Vince Tibone -- Green Street Advisors Limited -- Analyst

Okay. No, that's helpful. That's all I have.

Operator

[Operator Instructions] And from Capital One Securities, we have Chris Lucas. Please go ahead.

Christopher Lucas -- Capital One Securities -- Analyst

Good morning, everybody. I guess I just wanted to talk a little bit about West Alex and Central. Are there -- what's the timing for when the apartments will be completed for each of those? And then, what is the timing for when capitalization will cease and you'll start to accrue all of the expenses?

Andrew M. "Drew" Alexander -- President and Chief Executive Officer

Hey, Chris. Good morning. It's Drew. As you talked about, that remains fluid. And at this point, we're actually optimistic that there's a good chance we could accelerate things. So, generally speaking, we're looking at -- into 2021 is when the bulk of things will come on and the project will start to stabilize. We should get some things done sooner. I know you've met with the team out in the field, that we're working with the city, with Harris Teeter, and feel we have some chance to accelerate that.

Stephen C. Richter -- Executive Vice President and Chief Financial Officer

Chris, this is Steve. To follow up on the interest cap issue, in terms of -- as the rent comes online, we cease commencing capitalization. So, it will -- it's not all at one time. It's over time. It's on a pro rata basis.

Christopher Lucas -- Capital One Securities -- Analyst

Okay, great. So, you don't expect any drag to '19 for the transition of these assets.

Andrew M. "Drew" Alexander -- President and Chief Executive Officer

That's correct. It'll be capitalized in '19.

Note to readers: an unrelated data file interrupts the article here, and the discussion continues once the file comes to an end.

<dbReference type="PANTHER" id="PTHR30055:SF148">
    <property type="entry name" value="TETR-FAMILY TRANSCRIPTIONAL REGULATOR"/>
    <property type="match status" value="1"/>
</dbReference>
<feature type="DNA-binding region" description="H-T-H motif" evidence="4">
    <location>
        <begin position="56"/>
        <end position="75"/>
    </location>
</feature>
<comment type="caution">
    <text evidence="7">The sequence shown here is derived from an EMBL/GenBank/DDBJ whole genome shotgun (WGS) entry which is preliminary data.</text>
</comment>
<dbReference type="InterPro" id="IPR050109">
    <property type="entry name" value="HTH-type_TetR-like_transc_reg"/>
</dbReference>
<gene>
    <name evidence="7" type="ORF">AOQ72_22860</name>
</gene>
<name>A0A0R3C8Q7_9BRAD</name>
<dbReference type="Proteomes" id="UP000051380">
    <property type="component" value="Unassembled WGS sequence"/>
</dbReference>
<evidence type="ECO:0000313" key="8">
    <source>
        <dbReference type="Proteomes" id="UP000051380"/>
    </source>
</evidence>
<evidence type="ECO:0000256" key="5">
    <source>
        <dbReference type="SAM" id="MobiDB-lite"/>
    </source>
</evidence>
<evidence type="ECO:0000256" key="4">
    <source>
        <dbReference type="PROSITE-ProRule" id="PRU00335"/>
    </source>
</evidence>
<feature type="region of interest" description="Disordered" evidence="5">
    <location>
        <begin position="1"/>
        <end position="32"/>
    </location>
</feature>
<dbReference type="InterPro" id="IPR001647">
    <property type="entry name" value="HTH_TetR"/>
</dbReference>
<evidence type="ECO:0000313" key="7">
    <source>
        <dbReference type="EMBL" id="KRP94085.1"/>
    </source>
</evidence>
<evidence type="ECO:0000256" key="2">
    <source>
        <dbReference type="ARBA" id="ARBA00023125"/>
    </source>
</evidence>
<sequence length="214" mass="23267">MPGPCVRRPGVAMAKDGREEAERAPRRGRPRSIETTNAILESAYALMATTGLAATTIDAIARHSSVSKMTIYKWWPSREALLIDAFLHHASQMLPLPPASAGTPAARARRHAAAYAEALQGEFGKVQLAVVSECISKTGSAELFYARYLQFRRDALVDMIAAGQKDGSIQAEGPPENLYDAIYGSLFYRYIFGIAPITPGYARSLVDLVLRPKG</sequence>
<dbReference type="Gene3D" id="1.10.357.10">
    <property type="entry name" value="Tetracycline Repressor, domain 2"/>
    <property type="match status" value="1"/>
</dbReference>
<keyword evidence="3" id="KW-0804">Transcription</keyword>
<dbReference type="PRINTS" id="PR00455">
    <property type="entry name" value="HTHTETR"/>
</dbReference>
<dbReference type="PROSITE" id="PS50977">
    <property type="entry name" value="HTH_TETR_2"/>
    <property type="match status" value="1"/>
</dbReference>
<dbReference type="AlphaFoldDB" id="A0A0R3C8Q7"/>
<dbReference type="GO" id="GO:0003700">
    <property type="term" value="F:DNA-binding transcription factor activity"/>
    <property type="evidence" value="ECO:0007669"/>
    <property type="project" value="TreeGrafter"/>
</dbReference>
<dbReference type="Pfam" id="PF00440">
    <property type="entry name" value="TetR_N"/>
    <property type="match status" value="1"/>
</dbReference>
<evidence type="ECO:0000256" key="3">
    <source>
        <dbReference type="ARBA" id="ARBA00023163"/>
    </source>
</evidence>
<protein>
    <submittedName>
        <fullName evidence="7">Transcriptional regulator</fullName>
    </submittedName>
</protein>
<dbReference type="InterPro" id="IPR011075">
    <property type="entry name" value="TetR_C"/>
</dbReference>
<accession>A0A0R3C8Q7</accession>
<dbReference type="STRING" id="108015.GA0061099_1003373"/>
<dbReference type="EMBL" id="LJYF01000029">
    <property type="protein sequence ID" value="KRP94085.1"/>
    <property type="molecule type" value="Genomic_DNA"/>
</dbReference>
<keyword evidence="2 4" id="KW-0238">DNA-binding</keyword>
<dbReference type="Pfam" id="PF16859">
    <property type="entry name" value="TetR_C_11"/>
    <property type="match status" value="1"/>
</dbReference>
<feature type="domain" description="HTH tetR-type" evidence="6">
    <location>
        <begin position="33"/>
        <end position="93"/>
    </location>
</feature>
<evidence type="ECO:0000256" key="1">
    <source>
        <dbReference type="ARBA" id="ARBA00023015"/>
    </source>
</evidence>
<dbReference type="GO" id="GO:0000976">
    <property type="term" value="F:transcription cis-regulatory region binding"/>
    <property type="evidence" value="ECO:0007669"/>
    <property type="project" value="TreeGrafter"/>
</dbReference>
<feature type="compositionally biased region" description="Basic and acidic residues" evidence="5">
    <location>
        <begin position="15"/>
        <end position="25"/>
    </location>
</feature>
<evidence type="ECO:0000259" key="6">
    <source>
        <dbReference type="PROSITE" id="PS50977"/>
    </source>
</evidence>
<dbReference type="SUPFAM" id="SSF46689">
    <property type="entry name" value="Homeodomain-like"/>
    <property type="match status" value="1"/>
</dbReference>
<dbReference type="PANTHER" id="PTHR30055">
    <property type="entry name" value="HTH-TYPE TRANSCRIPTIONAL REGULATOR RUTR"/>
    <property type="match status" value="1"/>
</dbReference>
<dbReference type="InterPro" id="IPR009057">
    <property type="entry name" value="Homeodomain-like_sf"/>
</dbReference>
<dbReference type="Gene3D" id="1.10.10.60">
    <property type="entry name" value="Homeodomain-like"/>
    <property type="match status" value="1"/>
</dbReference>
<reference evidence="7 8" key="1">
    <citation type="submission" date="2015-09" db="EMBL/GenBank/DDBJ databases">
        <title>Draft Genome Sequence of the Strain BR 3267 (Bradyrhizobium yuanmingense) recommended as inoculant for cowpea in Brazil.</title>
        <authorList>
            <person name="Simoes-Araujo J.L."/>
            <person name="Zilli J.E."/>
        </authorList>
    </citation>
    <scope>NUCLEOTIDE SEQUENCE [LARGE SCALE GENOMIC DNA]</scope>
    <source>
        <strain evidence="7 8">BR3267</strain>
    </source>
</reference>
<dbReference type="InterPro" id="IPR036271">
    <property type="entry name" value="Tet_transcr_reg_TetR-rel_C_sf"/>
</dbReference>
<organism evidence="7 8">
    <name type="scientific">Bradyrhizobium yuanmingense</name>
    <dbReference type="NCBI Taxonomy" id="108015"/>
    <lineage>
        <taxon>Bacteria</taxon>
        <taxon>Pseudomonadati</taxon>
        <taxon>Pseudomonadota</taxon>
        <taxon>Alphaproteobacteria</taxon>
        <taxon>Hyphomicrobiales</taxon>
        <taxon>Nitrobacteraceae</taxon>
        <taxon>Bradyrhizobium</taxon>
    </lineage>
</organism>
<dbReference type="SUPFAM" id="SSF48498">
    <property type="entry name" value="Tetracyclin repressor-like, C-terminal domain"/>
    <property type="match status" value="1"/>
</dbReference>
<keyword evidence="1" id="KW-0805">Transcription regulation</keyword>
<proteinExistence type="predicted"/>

Christopher Lucas -- Capital One Securities -- Analyst

Okay. And then, just as it relates to, I guess, uses for capital going forward, if you look at the numbers, it feels like maybe $200 million of dispositions next year gets you fully funded for what's on the pipeline -- your special dividend and debt maturities for next year, roughly. Is there any other opportunities out there as it relates to use of proceeds beyond what's laid on out in the pipeline as currently needed to spend as well as the modest mortgage maturity for next year?

Andrew M. "Drew" Alexander -- President and Chief Executive Officer

No, I would say that's generally it. As Johnny mentioned in his remarks, and me in mine, we are all working on a number of deals -- both acquisitions that have good upsides and development deals -- that have nice risk reward. There's nothing huge that we see that's compelling, but there are a few things that we think can be -- add value. Constantly working on the different redevelopment scenarios. Our Palms at Town & Country project will be a multi-multi-year redevelopment effort, and we'll certainly enjoy a lot of things there. But there's nothing big that would trigger a lot of capital early next year.

So, I think we're in a pretty good spot, that we're seeing some opportunities. And, as Steve mentioned earlier, we've definitely got the balance sheet capacity to do it with some cash in the bank and nothing drawn under our line. So, we'll continue to be judicious. We are seeing some opportunities and we're in a good spot.

Christopher Lucas -- Capital One Securities -- Analyst

Great. Thank you. Appreciate the time.

Operator

[Operator Instructions] And standing by for any further questions. Okay, showing no further questions for the moment. Drew, we'll turn it back to you for closing remarks.

Andrew M. "Drew" Alexander -- President and Chief Executive Officer

Thank, Brandon, and thanks to all of you for your interest in Weingarten, and for joining us on the call. We look forward to seeing many of you at NAREIT in a couple of weeks. We'll be around if there's any questions. Thanks again so much for your interest and have a great day.

...

Operator

Thank you. Ladies and gentlemen, this concludes today's conference. Thank you for joining. You may now disconnect.

Duration: 38 minutes

Call participants:

Michelle Wiggs -- Vice President, Investor Relations

Andrew M. "Drew" Alexander -- President and Chief Executive Officer

Stephen C. Richter -- Executive Vice President and Chief Financial Officer

Johnny Hendrix -- Executive Vice President and Chief Operating Officer

Vince Tibone -- Green Street Advisors Limited -- Analyst

Christopher Lucas -- Capital One Securities -- Analyst

Christy McElroy -- Citigroup Global Markets, Inc. -- Analyst

Greg McGinniss -- Scotiabank -- Analyst

Michael Mueller -- JPMorgan Chase & Co. -- Analyst

More WRI analysis